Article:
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Continuous improvement process important for BC/DR

A process for continuous improvement of BC/DR operational and administrative activities is an important aspect of a business continuity management system.

If you believe that business continuity (BC) and technology disaster recovery (DR) plans are "living documents"...

and need to be regularly reviewed and updated, then you understand the fundamental concept of a continuous improvement process. The Plan-Do-Check-Act (PDCA) process model is based largely on a philosophy of continual improvement of management systems.

A business continuity management system (BCMS) is that collection of regularly performed activities that supports a corporate business continuity management -- and also a technology disaster recovery -- activity. These can include project planning and management, staffing, scheduling, forecasting, budgeting, research and development, resource management, communications, meetings, educational activities, awareness and promotional activities, website activities, performance assessment activities, day-to-day handling of inquiries, and many others.

The BCMS also facilitates a variety of project-based activities, such as performing business impact analyses and risk analyses, conducting assessments, developing and documenting BC/DR plans, planning and executing BC/DR exercises, preparing and conducting emergency team training, preparing and documenting incident response plans, and defining BC/DR strategies.

According to the global business continuity guidance standard ISO 22313:2012, "Continual improvement operates at all levels within the PDCA cycle and should be driven by the business continuity policy and objectives, audit results, analysis of monitored events, corrective actions and management review."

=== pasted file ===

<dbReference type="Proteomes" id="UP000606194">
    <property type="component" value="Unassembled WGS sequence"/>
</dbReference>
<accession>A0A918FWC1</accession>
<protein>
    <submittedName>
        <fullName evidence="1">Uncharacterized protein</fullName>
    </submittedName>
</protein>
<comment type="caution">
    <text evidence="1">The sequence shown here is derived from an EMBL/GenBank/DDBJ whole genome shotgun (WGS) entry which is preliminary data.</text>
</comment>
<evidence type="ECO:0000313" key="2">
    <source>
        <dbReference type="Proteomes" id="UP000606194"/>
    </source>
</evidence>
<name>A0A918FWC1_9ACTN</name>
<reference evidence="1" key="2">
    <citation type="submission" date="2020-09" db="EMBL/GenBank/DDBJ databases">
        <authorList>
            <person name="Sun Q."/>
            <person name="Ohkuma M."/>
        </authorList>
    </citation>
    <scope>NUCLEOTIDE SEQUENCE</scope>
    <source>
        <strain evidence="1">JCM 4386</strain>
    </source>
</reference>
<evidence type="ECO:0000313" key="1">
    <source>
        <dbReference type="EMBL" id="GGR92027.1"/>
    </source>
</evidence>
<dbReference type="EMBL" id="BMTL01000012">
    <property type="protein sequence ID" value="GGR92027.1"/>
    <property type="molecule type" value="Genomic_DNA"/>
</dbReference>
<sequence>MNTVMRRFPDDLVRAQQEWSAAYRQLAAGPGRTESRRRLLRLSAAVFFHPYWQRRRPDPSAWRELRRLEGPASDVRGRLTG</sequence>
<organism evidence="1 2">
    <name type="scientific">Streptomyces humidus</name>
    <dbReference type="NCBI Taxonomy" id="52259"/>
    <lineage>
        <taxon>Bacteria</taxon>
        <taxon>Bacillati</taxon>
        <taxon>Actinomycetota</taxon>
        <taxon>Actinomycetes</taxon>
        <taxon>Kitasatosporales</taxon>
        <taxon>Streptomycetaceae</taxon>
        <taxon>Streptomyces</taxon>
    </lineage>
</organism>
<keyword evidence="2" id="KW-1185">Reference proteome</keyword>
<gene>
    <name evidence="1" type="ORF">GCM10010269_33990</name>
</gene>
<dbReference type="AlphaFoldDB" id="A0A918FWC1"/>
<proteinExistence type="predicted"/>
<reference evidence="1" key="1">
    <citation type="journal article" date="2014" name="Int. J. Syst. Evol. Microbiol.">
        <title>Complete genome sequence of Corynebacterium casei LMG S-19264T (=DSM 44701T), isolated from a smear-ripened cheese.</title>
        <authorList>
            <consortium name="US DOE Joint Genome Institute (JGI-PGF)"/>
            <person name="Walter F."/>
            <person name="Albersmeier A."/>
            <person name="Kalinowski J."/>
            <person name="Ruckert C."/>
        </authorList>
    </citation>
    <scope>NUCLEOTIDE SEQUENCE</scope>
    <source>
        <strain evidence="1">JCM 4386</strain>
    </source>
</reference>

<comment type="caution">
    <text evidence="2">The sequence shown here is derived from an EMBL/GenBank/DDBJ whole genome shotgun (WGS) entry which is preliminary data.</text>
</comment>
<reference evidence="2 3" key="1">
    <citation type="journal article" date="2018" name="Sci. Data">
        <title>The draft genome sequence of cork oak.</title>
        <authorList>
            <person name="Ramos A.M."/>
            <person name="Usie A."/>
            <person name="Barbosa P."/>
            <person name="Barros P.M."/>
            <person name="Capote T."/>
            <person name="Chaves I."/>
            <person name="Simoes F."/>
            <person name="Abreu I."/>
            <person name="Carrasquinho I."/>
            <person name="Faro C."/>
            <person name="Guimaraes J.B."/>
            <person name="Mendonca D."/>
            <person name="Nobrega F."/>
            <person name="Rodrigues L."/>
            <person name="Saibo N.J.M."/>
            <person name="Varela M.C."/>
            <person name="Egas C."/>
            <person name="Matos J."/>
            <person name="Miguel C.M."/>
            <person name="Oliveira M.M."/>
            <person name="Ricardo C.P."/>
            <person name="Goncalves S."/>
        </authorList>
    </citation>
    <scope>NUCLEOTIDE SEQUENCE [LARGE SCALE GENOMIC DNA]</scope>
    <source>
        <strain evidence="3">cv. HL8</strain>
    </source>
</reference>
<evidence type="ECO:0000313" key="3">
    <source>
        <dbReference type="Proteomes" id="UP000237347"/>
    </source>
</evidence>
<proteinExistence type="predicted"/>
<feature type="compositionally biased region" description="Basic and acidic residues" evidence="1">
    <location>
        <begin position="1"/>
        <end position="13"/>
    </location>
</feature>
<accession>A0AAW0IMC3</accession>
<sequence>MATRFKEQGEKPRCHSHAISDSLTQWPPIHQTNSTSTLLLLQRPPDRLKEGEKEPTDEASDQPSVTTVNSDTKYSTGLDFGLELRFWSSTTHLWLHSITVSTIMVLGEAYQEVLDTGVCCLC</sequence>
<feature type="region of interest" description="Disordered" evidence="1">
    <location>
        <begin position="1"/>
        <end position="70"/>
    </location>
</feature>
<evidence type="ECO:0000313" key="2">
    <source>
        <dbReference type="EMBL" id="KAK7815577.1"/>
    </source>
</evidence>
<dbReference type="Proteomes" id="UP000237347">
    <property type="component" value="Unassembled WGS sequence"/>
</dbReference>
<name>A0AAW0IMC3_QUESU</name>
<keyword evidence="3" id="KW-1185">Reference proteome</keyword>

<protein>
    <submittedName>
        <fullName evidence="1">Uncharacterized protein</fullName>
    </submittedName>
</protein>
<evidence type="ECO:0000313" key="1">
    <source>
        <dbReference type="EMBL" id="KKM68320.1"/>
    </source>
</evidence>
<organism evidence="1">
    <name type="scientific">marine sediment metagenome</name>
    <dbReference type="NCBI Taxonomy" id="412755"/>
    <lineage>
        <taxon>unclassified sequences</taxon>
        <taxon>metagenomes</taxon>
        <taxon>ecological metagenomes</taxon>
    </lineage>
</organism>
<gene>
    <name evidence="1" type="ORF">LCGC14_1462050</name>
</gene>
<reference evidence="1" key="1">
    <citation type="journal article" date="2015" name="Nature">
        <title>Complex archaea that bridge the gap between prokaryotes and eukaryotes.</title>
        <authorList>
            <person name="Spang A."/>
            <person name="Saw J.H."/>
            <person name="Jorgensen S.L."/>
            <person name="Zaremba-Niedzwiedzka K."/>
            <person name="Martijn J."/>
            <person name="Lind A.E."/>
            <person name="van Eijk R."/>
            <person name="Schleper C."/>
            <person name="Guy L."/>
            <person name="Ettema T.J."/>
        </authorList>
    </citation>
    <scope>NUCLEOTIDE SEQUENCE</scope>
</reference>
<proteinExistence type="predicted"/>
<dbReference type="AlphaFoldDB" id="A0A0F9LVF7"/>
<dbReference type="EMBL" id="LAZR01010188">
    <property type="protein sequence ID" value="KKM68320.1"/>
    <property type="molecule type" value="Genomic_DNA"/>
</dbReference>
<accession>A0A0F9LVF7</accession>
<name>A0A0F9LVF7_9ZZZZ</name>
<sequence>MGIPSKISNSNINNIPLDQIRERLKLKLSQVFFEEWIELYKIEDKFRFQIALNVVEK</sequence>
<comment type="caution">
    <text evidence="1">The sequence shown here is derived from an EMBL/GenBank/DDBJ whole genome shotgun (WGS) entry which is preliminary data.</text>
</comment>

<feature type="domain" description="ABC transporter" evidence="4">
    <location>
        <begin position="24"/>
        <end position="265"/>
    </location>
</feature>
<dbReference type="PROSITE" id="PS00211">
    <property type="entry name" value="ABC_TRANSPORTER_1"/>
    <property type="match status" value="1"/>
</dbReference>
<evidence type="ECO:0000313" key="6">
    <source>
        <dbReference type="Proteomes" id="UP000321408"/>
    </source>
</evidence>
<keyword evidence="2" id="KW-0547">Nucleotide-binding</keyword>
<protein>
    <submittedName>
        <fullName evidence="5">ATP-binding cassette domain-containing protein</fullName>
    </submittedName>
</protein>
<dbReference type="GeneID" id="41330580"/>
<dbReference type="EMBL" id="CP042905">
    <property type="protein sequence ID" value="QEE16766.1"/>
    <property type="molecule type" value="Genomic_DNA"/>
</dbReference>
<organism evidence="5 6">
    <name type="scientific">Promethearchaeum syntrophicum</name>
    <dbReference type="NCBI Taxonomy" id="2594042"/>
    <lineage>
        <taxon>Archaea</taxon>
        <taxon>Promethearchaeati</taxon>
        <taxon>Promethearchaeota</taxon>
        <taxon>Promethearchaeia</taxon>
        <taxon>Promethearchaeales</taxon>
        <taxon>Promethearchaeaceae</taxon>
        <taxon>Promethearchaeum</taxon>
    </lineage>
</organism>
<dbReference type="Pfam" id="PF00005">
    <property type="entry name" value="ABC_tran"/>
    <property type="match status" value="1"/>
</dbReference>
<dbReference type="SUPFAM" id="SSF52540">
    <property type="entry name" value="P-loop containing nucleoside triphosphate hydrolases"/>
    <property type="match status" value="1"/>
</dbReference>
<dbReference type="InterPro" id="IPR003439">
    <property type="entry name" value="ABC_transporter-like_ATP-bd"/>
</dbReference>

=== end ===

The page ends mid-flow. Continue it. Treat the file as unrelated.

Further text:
Establish a process of regular monitoring and review of BCMS activities, as this will help identify out-of-normal activities that may need to be addressed.

ISO 22313:2012 states that a continuous improvement process should perform the following steps for identifying problems and issuing corrective actions:

  • Identify what is not performing according to policy, procedure or plans and the present status of the situation (non-conformance)
  • Identify how the process currently works (or should work) and a description of the present process(es) and controls (root cause)
  • Determine the changes and remediation needed to fix the problem (corrective action)
  • Test the changes to verify that the problem has been addressed and corrected (validation)
  • Update policies, procedures and other relevant documents (recording)
  • Report the results to management (reporting)

Continual improvement assumes the presence of processes for reviewing BC/DR and BCMS performance, identifying what works and what doesn't work, and defining and implementing remedies to address and fix those issues. Make sure that these kinds of change-related activities are fully documented and sent to senior management as part of normal reporting procedures.

Such a continuous improvement process, as defined above, examines the nature of a problem and the environment within which the problem exists. If performed properly, the resulting changes to the existing BCMS environment should hopefully ensure that the problem doesn't recur. Try and address problems in the context of the ongoing performance and success of the BCMS, rather than simply as isolated incidents.

Policies and procedures may need to be updated from the results of these activities. This is an important and desirable outcome, as it demonstrates that the BCMS is maturing.

Establish a process of regular monitoring and review of BCMS activities, as this will help identify out-of-normal activities that may need to be addressed. Discuss BCMS performance hits and misses at department meetings. These and other initiatives become part of daily BCMS administrative activities. These continuous improvement process actions will ensure that the BCMS functions as intended and, more importantly, identifies issues and recommends solutions that, when implemented, will elevate the BCMS to a higher level of efficiency and effectiveness.

Next Steps

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This was last published in July 2015

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How many resources should be devoted to a continuous improvement process?
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You're going to have to decide, too, just what it is you want to "improve." Performance? Speed? Cost? Chances are, you can't maximize all three at once. :)
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